NAACP Deeply Disappointed in Ruling in the Evidentiary Hearing of Troy DavisAugust 27, 2010
The NAACP is deeply disappointed in the decision by a Georgia federal district judge who ruled Tuesday that death row inmate Troy Anthony Davis did not prove his innocence in an evidentiary hearing held earlier this summer.
The United States Supreme Court in August 2009, ordered a federal judge in Georgia to grant Davis an evidentiary hearing to prove his innocence. The evidentiary hearing allowed Davis and his legal team the opportunity to present evidence, primarily the testimony of witnesses who had recanted or contradicted their original statements since the original hearing.
“Words cannot express the disappointment of the NAACP as we witnessed Tuesday a ruling that could put an innocent man to death,” stated Benjamin Todd Jealous, NAACP President and CEO. “During the evidentiary hearing, witness testimony raised serious doubt as to Troy’s guilt. There was testimony from witnesses who admitted in court to lying when they implicated Troy Davis as the one who shot Officer MacPhail; there were witnesses who implicated another man as the one who killed the officer, including a man who said he saw the shooting and could identify the alternative suspect; finally three of the original state witnesses described police coercion during questioning. American morality should not stand for the execution of an innocent man and we will do all we can to stop this travesty of justice.”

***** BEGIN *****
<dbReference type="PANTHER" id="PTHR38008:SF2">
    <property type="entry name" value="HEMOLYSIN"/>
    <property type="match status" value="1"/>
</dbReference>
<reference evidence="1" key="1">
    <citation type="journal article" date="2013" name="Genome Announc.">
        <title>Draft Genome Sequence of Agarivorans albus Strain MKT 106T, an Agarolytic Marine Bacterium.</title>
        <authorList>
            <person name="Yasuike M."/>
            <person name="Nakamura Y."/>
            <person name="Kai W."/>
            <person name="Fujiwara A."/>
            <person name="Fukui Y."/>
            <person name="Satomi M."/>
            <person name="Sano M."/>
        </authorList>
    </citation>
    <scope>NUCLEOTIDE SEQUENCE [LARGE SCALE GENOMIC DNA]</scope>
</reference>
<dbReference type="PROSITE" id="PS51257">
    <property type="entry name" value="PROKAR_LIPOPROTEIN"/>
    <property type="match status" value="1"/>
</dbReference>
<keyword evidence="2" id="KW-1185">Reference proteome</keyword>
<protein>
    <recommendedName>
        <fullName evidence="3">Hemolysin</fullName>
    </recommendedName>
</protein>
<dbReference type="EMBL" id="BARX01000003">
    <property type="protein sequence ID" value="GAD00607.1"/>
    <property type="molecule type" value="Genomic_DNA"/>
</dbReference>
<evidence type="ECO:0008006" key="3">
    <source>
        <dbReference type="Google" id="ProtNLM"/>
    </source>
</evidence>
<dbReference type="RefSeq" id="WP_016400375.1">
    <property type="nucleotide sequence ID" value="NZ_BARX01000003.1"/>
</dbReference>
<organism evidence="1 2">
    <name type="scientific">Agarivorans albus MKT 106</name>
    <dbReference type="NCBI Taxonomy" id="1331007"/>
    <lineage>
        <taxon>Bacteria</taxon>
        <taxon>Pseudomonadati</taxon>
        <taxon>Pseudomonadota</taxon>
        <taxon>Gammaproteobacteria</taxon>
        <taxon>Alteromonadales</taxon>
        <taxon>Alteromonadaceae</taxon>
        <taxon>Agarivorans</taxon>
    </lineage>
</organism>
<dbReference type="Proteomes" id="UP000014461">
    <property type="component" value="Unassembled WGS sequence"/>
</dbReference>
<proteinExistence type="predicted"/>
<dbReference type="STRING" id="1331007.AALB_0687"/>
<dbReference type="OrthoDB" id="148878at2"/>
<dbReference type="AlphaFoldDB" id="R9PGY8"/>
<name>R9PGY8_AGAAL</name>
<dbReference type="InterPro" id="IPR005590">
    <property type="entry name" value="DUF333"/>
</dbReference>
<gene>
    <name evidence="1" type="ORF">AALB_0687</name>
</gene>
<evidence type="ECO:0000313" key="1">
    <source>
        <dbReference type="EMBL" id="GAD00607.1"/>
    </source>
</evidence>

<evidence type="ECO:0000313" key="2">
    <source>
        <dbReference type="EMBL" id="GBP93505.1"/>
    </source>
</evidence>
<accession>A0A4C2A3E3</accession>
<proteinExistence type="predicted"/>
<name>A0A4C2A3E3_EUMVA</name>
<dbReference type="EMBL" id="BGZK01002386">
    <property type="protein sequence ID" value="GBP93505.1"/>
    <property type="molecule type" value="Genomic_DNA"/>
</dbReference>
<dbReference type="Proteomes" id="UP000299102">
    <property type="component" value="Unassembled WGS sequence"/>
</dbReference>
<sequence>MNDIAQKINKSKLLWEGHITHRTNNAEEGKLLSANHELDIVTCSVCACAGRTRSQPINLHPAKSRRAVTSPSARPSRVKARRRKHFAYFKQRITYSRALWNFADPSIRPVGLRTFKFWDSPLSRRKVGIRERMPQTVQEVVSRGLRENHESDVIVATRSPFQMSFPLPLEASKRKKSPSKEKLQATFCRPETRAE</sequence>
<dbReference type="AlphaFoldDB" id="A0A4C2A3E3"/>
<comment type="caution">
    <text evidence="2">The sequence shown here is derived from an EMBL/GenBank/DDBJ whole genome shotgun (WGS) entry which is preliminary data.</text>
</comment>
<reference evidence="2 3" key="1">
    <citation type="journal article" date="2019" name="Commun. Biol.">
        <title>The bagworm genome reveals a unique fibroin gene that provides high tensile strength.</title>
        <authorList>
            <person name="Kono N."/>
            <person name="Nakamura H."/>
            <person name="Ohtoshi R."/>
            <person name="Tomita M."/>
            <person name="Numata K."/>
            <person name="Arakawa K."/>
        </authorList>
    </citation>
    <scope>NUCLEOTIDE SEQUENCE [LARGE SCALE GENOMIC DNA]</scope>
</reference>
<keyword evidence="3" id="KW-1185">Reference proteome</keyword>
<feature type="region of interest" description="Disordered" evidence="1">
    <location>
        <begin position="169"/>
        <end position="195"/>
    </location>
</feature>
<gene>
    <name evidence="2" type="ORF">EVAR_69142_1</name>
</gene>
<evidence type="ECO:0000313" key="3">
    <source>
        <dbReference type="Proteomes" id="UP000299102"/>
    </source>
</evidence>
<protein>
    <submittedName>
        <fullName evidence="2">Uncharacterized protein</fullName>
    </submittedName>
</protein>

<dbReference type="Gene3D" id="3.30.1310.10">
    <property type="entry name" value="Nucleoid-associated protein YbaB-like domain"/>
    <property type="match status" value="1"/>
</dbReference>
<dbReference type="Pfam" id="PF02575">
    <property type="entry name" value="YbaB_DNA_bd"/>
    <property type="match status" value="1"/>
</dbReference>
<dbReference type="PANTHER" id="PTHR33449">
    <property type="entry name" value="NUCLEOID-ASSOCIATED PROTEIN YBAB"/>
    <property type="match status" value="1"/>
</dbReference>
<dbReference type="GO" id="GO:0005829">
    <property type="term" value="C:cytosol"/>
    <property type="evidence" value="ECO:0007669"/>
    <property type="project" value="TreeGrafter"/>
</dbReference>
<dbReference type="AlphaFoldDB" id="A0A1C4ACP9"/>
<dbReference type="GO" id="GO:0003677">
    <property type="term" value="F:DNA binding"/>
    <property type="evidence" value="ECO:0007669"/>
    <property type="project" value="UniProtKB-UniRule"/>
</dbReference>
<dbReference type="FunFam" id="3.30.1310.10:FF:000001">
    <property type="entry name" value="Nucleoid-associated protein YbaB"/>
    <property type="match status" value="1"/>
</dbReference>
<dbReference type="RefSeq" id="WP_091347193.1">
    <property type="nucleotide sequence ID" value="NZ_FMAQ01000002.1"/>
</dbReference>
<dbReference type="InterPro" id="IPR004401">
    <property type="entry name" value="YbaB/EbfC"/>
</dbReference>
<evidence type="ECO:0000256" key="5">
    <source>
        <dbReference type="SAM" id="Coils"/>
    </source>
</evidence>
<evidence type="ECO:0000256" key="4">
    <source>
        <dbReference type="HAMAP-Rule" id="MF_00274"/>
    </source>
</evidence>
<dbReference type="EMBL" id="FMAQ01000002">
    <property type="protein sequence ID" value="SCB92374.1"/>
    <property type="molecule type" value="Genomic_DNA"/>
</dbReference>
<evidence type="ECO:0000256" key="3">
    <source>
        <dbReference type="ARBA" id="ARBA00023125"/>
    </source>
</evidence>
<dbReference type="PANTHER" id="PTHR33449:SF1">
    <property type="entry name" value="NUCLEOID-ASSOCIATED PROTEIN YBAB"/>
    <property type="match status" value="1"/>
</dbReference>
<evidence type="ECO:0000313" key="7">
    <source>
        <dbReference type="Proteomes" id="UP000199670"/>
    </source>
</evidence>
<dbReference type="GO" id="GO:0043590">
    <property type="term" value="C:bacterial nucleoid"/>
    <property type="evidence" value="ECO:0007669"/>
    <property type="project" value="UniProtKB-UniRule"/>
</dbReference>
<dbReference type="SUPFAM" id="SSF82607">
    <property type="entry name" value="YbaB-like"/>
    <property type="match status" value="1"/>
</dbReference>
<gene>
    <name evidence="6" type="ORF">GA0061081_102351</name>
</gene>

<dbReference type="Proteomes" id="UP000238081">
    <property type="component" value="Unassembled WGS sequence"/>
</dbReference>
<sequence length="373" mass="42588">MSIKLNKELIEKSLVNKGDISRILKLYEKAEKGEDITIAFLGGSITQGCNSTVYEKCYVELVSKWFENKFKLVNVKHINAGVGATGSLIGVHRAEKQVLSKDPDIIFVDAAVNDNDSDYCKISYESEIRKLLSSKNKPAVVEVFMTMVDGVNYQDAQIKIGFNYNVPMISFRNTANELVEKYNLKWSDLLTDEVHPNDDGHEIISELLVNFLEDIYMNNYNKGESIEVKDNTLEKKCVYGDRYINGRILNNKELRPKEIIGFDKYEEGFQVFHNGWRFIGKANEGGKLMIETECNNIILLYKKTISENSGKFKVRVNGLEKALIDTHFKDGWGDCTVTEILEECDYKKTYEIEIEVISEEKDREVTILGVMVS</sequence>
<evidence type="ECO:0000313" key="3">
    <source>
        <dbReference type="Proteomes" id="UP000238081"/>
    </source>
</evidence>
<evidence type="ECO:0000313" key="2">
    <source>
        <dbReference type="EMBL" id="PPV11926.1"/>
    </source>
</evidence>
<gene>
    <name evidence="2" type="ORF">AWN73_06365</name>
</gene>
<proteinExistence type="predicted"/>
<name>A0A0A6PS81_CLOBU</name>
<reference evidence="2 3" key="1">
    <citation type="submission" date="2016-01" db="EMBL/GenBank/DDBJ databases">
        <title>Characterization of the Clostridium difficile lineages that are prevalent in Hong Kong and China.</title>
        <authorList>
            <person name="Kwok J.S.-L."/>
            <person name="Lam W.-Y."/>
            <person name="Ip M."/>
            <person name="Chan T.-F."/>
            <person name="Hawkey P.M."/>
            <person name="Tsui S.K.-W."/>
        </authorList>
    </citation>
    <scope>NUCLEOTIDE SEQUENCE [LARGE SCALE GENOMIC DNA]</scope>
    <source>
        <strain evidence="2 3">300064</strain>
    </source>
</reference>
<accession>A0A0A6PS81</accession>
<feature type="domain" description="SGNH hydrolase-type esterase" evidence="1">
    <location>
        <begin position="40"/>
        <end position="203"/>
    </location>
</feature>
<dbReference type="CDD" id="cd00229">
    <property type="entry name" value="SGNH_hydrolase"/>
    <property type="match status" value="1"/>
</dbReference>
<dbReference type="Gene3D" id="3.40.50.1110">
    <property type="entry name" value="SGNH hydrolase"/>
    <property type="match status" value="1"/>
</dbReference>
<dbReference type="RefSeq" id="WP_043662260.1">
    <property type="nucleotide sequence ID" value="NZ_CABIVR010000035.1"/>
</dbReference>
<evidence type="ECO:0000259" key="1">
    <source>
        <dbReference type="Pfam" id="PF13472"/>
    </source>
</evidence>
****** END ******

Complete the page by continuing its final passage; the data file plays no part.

Davis was convicted in 1991 of killing Savannah, Georgia police officer Mark MacPhail, despite the fact that no physical evidence linked Troy to the crime and the weapon used in the crime was never found. The case against him consisted entirely of witness testimonies which were found at the time of trial to contain inconsistencies. Additionally, seven of the nine witnesses who testified against Davis have recanted or contradicted their original testimony. One of the witnesses, who has not recanted is the prime alternative suspect in the case. Troy had no criminal record and since he has been in prison has been a model prisoner and valuable mentor to his young nephew.
“The NAACP Georgia State Conference is disappointed in Judge William T. Moore’s ruling on Tuesday,” stated Ed Dubose, NAACP Georgia State Conference President. "We maintain our position that Troy Anthony Davis is an innocent man on death row for a crime that he did not commit. We are more determined than ever before to fight on for justice for Troy Anthony Davis," concluded Dubose.
Founded in 1909, the NAACP is the nation's oldest and largest civil rights organization. Its members throughout the United States and the world are the premier advocates for civil rights in their communities, conducting voter mobilization and monitoring equal opportunity in the public and private sectors.